Government Workers Begin Demolishing Buildings at Larung Gar Buddhist Academy

By Craig Lewis
Buddhistdoor Global | 2016-07-25 |
Larung Gar Buddhist Academy in China's Sichuan Province. From freetibet.orgLarung Gar Buddhist Academy in China's Sichuan Province. From

Reports and photographs from China’s southwestern Sichuan Province indicate that state authorities have begun evicting residents and dismantling buildings housing the monastic population at the famed Larung Gar Buddhist Academy in Larung Valley near Sertar, Garze Prefecture, citing overcrowding concerns. Photos and videos shared on social media late last week showed scattered timber and stone and heavy equipment at work at the expansive residential settlements surrounding the institution.

Situated in the traditional Tibetan region of Kham, Larung Gar Buddhist Academy was founded in 1980 by the highly respected teacher Khenpo Jigme Phuntsok (1933–2004), a lama of the Nyingma tradition of Tibetan Buddhism. With estimates putting the population at between 10,000 and as high as 40,000 monks and nuns, the institute is widely considered to be the largest center of Buddhist learning in the world.

In June the government of Serta County issued an order stating that by October 2017 only 1,500 monks and 3,500 nuns would be allowed to live at the site. The action follows similar moves in 2001, when state authorities organized a mass eviction of residents from the institute, and late last year, when further evictions were accompanied by an order to reduce admissions to curb the rapid growth of the monastic population. The order did not give a reason for the decision, but cited two major government meetings during which Chinese President Xi Jinping had stressed “national unity” and the necessity for religious groups to support the Communist Party and “merge their religious doctrines with Chinese culture.” (Los Angeles Times)

A digger scrapes up the remains of a building. From
An excavator sifts through the remains of a building at Larung Gar. From

Robert Barnett, a Tibet scholar at Columbia University, noted that the institute’s population is “many times larger” than it was in 2001. “How big is it? No one will say,” he said. “Officials in the area don’t want to say because that will get them in trouble [with higher-ups], and the leaders of the encampment won’t say because that would cause problems with the officials who tolerated the growth for the last 10 to 15 years.” (Los Angeles Times)

According to The Associated Press, a Sertar County government official said by telephone that police were not demolishing buildings but renovating them, without giving further details. The official gave only her surname, Zhang, because she was not authorized to speak to the media.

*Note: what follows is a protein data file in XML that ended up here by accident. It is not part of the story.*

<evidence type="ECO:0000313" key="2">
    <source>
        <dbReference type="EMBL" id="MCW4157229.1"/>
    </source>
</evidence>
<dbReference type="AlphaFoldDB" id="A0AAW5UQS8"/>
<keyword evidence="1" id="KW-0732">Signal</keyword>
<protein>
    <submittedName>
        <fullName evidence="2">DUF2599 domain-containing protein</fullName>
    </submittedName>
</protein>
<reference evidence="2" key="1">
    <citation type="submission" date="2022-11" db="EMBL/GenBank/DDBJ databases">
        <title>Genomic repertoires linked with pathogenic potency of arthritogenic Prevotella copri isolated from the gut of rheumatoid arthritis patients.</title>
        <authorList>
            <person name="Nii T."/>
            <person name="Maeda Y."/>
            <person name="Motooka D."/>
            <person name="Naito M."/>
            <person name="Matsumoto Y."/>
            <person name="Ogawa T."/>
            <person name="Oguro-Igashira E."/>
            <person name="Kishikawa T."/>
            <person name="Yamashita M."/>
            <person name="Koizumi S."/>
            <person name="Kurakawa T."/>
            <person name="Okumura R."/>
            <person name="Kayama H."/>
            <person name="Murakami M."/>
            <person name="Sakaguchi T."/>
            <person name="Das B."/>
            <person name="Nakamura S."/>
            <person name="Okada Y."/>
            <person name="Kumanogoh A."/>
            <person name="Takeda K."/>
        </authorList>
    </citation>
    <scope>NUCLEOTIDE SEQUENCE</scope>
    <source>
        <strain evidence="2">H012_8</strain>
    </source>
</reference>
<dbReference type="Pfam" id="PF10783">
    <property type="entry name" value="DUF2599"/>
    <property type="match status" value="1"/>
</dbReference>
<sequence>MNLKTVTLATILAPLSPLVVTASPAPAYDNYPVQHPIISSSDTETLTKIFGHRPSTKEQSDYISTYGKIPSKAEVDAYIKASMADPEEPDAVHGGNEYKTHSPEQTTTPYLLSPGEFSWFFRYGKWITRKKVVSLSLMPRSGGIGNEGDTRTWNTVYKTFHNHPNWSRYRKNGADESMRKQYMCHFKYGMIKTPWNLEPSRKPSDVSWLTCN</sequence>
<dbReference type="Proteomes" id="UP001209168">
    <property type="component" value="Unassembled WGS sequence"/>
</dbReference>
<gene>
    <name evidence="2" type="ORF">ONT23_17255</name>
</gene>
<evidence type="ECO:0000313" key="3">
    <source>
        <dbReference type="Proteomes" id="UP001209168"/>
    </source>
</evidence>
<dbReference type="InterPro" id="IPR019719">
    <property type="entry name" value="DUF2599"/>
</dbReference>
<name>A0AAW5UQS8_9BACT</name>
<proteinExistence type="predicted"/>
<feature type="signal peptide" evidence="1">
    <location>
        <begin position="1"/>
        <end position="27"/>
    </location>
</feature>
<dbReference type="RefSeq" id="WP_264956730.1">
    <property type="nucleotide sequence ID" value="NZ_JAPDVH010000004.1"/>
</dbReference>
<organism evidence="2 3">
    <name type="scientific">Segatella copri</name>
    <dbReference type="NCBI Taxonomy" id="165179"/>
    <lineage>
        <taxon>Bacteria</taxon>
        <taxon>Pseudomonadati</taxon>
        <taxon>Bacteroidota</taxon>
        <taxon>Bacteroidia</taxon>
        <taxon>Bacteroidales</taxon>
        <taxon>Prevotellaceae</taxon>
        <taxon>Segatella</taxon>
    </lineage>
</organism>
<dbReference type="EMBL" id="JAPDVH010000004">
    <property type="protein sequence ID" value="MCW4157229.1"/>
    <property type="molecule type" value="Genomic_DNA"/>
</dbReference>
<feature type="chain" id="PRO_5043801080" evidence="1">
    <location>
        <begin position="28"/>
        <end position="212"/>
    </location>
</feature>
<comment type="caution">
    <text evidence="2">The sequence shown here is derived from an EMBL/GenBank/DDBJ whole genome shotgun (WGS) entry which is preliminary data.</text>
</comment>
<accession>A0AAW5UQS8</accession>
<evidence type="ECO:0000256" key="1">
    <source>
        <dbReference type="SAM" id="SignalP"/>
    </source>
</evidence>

Tsering Tsomo, director of the Tibetan Centre for Human Rights and Democracy in Dharamsala, India, said monastery leaders including Larung Gar’s abbot, Tsultrim Lodroe, had been maintaining a low profile while appealing for “restraint and sobriety” among the institute’s population. “The gist of what they [monastery leaders] are calling for is to let the authorities proceed with the partial demolition, as it would only cause loss to some practitioners and their dwellings,” Tsering said. “Because the continued survival of the Larung Gar itself is more important.” (Mail Online)

Images have been shared on social media showing residential cabins that have been demolished. From bbc.comImages have been shared on social media showing residential cabins that have been demolished. From

The site of Larung Gar was chosen by Khenpo Jigme Phuntsok because of its historical connection to the Vajrayana tradition. It is said that His Holiness the first Dudjom Rinpoche, Dudjom Lingpa (1835–1904), stayed here with his 13 disciples. The academy was conceived as an independent center of study that would help revitalize the Dharma and revive the study and practice of Tibetan Buddhism following China’s Cultural Revolution (1966–76), during which Tibetan Buddhism was suppressed and thousands of monasteries were destroyed. The institute has become renowned for the quality of both its religious and secular education. English, Chinese, and Tibetan languages and modern computer studies are taught alongside a traditional non-sectarian Buddhist curriculum. About 500 khenpos—holders of doctoral degrees in divinity—have studied at Larung Gar Buddhist Academy.

See more

Larung Gar: China 'destroys buildings' at Tibetan Buddhist academy (BBC)
For 2nd time in 15 years, Tibetan Buddhist academy in China faces demolition order (Los Angeles Times)
Chinese Workers Dismantle Tibetan Study Site, Evict People (Voice of
Chinese tear down magical Tibetan mountainside 'city' that's home to 10,000 Buddhist monks and nuns (Mail Online)
Why Larung Gar, the Buddhist Institute in eastern Tibet, is Important (Lion’s Roar)
Destruction at the Larung Gar Monastery (YouTube)
Chinese Authorities Plan Major Reduction of Monastic Population at Larung Gar (Buddhistdoor Global)
Chinese Government Orders Larung Gar Buddhist Institute to Reduce Admissions (Buddhistdoor Global)

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